Kumari Bahal

Courtyard in Kathmandu

Image by Paul Biris Getty Images

At the junction of Durbar and Basantapur squares, this red-brick, three-storey building is home to the Kumari, the girl who is selected to be the town’s living goddess and a living symbol of devi – the Hindu concept of female spiritual energy. Inside the building is Kumari Chowk, a three-storey courtyard. It is enclosed by magnificently carved wooden balconies and windows, making it quite possibly the most beautiful courtyard in Nepal.

The Kumari generally shows her face between 9am and 11am. Photographing the goddess is forbidden, but you are quite free to photograph the courtyard when she is not present. In 2005 the Kumari went on strike, refusing to appear at her window for tourists, after authorities denied her guardians’ request for a 10% cut of Durbar Sq’s admission fees!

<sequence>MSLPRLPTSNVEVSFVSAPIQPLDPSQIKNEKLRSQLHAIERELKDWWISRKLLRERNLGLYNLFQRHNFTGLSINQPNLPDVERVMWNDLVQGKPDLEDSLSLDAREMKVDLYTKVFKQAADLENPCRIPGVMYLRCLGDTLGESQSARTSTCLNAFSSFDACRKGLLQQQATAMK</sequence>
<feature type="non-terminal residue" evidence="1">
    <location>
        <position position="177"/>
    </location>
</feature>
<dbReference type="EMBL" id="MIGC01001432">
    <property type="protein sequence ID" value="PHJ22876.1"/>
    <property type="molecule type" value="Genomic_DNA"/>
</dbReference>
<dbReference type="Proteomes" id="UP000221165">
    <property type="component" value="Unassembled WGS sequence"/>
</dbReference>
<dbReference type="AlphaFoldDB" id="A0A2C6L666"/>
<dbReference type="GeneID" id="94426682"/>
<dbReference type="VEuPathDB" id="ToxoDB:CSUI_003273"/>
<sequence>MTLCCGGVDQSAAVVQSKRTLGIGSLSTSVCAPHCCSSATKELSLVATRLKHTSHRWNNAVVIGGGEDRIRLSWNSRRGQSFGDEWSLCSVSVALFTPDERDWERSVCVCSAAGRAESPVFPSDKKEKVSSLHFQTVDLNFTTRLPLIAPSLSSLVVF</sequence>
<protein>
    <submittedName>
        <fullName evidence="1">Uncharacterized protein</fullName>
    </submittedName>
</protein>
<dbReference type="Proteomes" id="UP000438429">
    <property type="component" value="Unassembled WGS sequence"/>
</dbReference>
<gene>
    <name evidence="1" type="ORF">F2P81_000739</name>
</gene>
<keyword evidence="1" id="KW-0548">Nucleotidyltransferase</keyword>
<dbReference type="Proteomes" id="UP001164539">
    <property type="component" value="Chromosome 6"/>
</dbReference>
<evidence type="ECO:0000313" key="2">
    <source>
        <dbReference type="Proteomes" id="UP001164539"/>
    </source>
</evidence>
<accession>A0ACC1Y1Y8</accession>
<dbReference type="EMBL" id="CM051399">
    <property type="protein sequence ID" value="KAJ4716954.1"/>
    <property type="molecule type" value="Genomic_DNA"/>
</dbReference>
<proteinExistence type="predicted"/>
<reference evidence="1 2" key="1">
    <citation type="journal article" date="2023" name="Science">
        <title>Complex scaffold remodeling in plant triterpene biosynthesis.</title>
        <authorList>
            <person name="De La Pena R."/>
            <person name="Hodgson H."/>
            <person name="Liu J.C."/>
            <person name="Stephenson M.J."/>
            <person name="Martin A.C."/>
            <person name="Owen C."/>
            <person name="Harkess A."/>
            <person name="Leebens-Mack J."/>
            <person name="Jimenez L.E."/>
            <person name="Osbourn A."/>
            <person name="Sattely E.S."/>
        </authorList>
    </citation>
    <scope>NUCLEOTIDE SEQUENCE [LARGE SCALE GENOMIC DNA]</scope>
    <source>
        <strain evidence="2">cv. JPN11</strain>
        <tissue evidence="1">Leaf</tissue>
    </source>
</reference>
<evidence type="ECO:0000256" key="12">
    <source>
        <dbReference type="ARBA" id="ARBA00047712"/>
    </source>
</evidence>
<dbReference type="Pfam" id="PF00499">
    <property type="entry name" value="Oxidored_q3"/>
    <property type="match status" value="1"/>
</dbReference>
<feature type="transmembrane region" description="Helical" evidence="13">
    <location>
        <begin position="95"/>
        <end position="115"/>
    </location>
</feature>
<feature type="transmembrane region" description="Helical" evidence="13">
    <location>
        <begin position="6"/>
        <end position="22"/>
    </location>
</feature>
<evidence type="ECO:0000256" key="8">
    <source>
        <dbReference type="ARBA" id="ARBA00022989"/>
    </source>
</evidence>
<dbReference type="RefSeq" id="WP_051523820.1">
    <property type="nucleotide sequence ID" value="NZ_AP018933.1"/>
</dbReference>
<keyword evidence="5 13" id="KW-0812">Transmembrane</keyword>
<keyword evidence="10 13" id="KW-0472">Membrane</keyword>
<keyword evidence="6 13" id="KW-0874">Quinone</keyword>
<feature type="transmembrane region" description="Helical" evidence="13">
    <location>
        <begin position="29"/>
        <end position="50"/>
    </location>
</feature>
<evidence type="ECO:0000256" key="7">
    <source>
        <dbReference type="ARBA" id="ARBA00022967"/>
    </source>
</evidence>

The building, in the style of the Buddhist vihara (monastic abodes) of the valley, was built in 1757 by Jaya Prakash Malla. The courtyard contains a miniature stupa carrying the symbols of Saraswati, the goddess of learning. Amazingly, the bahal escaped with only minor damage during the 2015 earthquake despite the destruction all around – a sign some Nepalis see as the Kumari's benign influence.

The large yellow gate to the right of the Kumari Bahal conceals the huge chariot that transports the Kumari around the city during the annual Indra Jatra festival. Look for the huge wooden runners with their sacred painted tips in front of the Kumari Bahal that are used to transport the chariot.


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